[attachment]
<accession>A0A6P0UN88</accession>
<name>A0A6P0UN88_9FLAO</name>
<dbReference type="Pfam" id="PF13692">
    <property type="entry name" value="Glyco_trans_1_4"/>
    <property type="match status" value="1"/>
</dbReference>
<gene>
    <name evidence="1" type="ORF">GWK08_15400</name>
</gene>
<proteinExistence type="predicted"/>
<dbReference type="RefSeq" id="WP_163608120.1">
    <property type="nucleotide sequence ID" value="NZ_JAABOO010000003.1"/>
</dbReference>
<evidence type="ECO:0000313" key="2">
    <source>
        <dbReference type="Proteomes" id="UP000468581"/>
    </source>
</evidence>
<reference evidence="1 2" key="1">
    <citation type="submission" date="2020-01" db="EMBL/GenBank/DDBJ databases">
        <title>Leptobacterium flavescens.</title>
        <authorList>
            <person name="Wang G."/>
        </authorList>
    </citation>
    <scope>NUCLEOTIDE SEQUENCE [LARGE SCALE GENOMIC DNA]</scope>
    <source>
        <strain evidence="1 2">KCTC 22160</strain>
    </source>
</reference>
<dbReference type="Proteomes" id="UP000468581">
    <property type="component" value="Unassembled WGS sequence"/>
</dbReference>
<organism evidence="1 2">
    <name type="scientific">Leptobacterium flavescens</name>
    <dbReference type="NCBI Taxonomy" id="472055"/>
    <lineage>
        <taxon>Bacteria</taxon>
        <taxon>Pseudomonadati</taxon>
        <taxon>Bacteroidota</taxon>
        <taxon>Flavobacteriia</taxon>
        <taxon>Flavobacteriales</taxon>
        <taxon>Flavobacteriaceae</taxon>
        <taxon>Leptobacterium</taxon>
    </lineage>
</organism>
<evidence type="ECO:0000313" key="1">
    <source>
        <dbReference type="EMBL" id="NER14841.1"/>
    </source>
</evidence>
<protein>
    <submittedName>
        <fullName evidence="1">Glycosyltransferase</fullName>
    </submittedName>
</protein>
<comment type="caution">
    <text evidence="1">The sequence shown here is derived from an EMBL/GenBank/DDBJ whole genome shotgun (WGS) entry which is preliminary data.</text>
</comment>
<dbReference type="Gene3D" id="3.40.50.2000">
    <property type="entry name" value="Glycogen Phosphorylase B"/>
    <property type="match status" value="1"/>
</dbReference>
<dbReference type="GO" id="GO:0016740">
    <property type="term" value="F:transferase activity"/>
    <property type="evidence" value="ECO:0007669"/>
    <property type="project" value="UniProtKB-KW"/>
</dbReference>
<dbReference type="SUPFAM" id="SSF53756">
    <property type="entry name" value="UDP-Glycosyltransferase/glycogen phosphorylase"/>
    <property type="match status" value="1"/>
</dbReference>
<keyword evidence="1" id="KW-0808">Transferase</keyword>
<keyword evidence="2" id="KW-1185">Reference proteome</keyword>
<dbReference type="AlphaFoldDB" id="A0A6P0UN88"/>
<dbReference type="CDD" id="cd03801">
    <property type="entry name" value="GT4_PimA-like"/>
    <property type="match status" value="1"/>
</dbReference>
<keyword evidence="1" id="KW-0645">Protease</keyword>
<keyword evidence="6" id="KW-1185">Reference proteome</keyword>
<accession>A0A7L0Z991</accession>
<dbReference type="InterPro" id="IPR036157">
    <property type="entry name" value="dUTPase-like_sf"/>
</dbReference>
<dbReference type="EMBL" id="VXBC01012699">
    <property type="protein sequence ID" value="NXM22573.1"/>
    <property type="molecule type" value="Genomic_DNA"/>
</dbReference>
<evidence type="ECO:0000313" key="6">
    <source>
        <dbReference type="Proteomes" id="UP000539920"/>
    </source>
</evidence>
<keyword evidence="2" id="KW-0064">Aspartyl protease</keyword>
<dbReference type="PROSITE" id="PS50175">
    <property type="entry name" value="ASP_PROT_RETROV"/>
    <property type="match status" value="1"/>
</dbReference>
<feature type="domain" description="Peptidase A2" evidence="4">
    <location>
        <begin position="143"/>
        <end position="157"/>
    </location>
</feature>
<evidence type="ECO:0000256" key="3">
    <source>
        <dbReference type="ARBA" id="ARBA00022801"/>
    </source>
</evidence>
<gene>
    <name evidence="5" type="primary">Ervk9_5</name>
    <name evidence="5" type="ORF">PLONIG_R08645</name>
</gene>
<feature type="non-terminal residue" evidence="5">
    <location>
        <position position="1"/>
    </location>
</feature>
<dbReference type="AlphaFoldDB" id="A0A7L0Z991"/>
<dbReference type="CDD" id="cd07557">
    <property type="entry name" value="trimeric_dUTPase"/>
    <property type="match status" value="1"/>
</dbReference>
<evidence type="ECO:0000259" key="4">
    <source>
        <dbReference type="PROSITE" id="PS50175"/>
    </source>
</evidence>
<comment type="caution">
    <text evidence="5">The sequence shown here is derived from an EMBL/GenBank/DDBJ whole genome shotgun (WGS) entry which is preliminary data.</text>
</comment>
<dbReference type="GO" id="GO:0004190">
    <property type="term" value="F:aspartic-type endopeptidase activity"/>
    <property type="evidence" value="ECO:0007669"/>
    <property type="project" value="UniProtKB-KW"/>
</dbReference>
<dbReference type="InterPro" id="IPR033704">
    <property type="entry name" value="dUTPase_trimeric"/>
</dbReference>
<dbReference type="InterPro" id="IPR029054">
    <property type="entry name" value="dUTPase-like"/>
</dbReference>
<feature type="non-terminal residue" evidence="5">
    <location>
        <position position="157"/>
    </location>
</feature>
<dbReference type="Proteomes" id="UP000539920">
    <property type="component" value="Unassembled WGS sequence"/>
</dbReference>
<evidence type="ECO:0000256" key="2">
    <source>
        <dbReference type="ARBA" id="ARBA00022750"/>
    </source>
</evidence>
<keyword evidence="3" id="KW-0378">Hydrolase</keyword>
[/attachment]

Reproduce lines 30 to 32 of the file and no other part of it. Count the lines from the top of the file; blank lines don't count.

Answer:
</reference>
<dbReference type="Proteomes" id="UP000468581">
    <property type="component" value="Unassembled WGS sequence"/>